So where was I.. yeah… about Apple and the OSX… I saw the demo on iLife 08 and I loved it. Was thinking of getting a Mac Mini for my home so I could use both for different purposes. (Mac mini can easily sit in the living room for some entertainment box like photo slide show or games in the living room) That was a thought… until the price of Quad Core processor dropped!

More power on the PC vs getting a Mac Mini… Decision decision decision… I know! I will get both! 🙂 Will wait till post Leopard to decide.

Below is an excerpt from AnandTech, a well respected reviewer site, on the Quad Core scene:

If you pardon the pun, power continues to be a hot topic in the world of computer servers. The costs associated with operating and cooling an average server are certainly not cheap, and these costs continue to rise over time with higher performing and higher power parts being released. Low-voltage processors try to reverse that trend, although they are only truly effective at halting the CPU power requirements. Unfortunately, the CPU is just a piece of the puzzle. Memory, fans, chipset, drives, HBAs, etc. all play a role in power requirements, and in some of those areas (FB-DIMMs in particular) the increase easily overshadows the power savings associated with low-voltage processors.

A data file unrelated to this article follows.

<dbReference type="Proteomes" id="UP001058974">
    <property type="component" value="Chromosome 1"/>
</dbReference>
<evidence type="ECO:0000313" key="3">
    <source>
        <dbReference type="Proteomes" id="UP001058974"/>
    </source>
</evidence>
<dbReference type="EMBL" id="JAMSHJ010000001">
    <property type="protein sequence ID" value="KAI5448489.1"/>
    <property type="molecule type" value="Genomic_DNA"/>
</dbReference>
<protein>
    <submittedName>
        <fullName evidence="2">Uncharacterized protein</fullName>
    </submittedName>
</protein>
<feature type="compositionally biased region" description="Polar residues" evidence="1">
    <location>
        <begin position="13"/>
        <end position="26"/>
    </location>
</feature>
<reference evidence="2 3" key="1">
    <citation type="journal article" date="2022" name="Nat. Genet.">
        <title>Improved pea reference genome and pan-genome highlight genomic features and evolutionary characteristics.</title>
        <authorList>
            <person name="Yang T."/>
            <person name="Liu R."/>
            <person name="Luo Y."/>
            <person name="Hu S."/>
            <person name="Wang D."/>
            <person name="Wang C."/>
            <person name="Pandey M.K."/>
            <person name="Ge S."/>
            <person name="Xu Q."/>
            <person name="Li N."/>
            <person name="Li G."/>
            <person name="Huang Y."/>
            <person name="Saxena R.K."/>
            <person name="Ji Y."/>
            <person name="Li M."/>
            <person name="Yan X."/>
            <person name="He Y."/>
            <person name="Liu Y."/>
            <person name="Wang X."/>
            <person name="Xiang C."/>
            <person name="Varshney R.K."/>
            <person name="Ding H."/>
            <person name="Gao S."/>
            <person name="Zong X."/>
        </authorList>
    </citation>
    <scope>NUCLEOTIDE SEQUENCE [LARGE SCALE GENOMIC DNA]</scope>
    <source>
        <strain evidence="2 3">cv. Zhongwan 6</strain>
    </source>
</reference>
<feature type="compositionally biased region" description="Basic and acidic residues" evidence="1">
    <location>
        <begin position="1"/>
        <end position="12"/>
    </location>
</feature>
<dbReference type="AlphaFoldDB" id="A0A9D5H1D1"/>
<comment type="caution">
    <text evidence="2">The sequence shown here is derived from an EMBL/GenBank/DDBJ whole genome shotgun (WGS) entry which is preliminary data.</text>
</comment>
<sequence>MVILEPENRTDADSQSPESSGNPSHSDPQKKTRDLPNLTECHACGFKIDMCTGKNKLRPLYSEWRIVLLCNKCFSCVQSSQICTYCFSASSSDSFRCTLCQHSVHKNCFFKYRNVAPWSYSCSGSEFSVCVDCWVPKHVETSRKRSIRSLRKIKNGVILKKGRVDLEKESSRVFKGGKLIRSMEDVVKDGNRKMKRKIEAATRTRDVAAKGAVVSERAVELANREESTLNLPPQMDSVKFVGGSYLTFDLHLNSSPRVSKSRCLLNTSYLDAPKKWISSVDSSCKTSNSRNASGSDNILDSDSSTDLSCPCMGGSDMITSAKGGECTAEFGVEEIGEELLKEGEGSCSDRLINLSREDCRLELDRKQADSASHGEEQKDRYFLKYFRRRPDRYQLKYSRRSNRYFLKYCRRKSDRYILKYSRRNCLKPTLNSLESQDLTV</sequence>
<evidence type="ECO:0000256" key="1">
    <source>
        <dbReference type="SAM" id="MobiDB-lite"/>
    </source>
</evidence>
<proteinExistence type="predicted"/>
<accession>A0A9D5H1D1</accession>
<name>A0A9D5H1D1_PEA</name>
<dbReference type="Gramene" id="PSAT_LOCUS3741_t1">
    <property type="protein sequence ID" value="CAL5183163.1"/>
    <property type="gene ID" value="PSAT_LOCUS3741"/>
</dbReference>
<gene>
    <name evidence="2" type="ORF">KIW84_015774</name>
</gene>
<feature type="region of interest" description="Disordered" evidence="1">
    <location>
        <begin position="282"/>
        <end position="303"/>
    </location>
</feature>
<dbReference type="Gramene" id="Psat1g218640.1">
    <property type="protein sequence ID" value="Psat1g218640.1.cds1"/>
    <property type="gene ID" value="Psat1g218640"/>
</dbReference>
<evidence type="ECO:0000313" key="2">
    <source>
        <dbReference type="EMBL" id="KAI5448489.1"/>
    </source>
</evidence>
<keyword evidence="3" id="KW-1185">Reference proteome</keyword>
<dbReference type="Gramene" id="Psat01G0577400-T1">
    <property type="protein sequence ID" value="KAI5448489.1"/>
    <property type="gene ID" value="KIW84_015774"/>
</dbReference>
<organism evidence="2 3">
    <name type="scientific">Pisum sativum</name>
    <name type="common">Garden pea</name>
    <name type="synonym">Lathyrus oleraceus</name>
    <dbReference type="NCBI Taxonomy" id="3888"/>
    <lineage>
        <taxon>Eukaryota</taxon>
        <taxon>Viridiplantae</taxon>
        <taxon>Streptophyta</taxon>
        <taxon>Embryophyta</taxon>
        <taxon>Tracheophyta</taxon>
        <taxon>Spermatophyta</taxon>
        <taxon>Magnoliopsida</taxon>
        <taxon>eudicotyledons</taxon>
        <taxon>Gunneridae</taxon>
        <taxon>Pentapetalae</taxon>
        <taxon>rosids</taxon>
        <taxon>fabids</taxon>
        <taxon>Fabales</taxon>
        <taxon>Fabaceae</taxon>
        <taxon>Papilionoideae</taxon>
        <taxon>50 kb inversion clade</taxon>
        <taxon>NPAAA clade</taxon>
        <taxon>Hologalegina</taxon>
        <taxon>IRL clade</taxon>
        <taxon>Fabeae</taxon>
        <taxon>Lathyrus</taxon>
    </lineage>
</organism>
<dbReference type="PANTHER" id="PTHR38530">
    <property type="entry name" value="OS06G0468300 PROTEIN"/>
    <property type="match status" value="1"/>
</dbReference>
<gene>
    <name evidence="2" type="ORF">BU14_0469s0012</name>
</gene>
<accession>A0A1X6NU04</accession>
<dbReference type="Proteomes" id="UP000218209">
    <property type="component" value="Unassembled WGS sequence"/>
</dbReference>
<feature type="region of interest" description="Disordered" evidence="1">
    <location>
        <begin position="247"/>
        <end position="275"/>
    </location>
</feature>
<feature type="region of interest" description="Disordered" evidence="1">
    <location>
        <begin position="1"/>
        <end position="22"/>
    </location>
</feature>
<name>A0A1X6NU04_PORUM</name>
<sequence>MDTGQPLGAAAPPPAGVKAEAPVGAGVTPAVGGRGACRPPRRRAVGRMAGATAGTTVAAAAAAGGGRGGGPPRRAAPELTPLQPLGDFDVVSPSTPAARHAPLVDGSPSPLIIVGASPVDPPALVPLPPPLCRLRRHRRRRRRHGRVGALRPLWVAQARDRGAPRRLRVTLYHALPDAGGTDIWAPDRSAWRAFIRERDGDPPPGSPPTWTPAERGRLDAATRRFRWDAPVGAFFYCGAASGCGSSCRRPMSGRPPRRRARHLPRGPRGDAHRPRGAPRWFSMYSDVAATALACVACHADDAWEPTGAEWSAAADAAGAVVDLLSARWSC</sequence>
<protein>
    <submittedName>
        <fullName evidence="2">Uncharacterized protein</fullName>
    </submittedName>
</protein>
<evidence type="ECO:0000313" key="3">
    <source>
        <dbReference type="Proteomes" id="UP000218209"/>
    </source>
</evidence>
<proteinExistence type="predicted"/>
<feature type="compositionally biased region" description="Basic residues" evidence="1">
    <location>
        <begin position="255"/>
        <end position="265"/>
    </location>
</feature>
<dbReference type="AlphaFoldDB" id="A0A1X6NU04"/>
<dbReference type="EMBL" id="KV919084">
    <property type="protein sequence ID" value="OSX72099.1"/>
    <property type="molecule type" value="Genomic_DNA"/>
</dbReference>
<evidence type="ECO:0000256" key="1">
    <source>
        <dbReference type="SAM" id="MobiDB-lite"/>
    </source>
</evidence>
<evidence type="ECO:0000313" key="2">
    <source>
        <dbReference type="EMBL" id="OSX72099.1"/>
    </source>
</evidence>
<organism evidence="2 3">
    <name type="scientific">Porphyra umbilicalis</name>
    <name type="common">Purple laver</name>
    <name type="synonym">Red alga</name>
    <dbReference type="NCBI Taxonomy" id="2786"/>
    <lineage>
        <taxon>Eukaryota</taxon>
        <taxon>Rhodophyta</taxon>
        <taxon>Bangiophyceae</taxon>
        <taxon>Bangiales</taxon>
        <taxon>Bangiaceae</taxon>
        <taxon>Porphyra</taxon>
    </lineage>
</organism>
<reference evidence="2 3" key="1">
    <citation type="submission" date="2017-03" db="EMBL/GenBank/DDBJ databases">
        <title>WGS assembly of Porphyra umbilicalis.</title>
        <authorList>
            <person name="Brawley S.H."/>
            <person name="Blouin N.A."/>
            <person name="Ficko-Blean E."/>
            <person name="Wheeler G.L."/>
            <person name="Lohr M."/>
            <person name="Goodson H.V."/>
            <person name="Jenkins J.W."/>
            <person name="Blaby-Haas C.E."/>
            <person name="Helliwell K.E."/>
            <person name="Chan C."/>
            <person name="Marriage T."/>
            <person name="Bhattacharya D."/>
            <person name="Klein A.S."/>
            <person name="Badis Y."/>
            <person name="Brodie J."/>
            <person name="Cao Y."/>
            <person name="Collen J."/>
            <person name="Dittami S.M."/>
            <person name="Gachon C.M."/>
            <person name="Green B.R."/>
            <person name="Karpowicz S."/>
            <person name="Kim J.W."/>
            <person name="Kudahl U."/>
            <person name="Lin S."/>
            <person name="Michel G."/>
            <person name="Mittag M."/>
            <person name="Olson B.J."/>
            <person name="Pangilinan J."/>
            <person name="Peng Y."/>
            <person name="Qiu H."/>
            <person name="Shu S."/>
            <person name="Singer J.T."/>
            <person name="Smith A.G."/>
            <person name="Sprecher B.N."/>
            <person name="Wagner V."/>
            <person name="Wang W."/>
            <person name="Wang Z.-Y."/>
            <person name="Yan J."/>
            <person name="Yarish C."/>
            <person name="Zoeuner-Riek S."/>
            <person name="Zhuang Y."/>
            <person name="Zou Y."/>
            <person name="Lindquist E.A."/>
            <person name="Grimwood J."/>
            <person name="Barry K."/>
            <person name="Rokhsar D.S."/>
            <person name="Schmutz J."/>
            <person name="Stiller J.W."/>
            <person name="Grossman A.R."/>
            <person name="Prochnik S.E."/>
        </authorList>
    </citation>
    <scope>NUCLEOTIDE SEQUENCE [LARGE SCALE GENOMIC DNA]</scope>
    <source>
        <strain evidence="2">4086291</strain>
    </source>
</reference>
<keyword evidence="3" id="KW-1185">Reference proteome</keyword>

In our previous article that compared Intel dual-core parts to AMD dual-core parts, AMD came out on top. The main reason for their victory is their power consumption figures. The Intel dual-core Xeons compete on a performance basis, but FB-DIMMs hurt overall performance/watt numbers. In this article we see the tables turn somewhat. With two extra cores the Intel Clovertown parts are able to easily outpace the AMD Opteron, at least when overall load is near saturation. At low to average workloads, there is little difference between any of the parts, in which case server consolidation might be a better solution. Obviously, the quad-core parts are best suited for loaded database servers and their sweet spot is in virtualized environments.

If there was ever any doubt that Intel made a bad decision not going true quad-core, it should be clear with numbers like these that their decision was sound and is paying off. Quad-core processors may not be faster in every situation, but in heavily threaded CPU intensive environments the extra CPU cores are easily able to make up for any penalties associated with the dual-die packaging.